OKLAHOMA CITY —
"It's a tough way to lose," coach Kim Mulkey said. "It's hard to lose when it's your last game, but it's even harder the way that game ended. Makes it a little tougher."
Griner, who had averaged 33 points in Baylor's first two games in the tournament, didn't make a basket until she converted a putback with 15:20 left in the second half. She wound up with 14 points and 10 rebounds, making only four of her 10 shots and being a relative non-factor for her considerable stature.
Louisville surrounded Griner as she has been most of her career, using a zone defense Louisville coach Jeff Walz called the "claw and one." He put one player in front of Griner and another behind her, and often another one in the vicinity.
"I think I could smell what toothpaste she used," Antonita Slaughter said. "I was in her face the whole time with my hands up."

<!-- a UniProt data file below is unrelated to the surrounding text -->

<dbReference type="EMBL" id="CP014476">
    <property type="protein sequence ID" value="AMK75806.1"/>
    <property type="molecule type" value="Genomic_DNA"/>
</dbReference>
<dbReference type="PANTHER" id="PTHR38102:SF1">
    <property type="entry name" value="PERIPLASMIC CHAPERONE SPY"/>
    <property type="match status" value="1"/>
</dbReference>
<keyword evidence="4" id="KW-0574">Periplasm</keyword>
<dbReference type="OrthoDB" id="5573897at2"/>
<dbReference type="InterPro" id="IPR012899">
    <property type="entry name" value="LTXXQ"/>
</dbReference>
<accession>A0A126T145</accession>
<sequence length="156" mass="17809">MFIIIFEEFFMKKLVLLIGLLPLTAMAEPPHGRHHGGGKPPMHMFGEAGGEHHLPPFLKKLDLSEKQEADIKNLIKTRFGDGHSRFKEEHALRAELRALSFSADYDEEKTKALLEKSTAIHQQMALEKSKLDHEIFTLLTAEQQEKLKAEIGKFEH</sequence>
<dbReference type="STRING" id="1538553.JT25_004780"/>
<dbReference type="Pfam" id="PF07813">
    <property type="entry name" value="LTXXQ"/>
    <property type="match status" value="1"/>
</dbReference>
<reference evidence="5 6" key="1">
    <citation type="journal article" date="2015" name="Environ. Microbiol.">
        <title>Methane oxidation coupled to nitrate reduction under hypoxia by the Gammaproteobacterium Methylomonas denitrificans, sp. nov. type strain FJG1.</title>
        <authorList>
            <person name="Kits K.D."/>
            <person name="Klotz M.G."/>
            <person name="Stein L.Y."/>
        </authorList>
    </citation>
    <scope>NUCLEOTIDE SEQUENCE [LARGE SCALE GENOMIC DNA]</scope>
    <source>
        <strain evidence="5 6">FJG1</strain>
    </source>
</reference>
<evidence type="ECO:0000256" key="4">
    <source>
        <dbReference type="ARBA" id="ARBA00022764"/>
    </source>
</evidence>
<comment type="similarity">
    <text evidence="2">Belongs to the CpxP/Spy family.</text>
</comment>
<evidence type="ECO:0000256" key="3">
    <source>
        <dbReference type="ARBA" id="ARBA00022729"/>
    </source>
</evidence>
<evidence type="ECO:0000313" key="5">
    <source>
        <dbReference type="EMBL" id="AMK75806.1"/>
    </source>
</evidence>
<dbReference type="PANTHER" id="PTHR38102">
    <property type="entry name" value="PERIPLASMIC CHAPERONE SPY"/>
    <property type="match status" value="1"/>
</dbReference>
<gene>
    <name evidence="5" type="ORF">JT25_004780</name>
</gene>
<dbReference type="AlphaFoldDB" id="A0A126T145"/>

Unusually, Griner's teammates were unable to hit outside shots and relieve the pressure.
That wasn't a problem for the Cardinals, who scored 11 more points than anyone else against Baylor this season. They tied the NCAA tournament mark for 3-pointers reached by four other teams and made the most ever in the regional semifinals or beyond.
"Our goal was to score, score and score. I told our kids if we had to take 40 to 50 3s we would," Walz said. "I don't know if we could go out there right now 5-on-0 and go 16 of 25, but we did it in the biggest game of the year for us and now we're going to hopefully keep our momentum going and see what we can do on Tuesday."
The Lady Bears had been practically invincible for the past four months since losing to Stanford on Nov. 16. Baylor, which went 40-0 last season, had won the next 32 straight games mostly by double digits.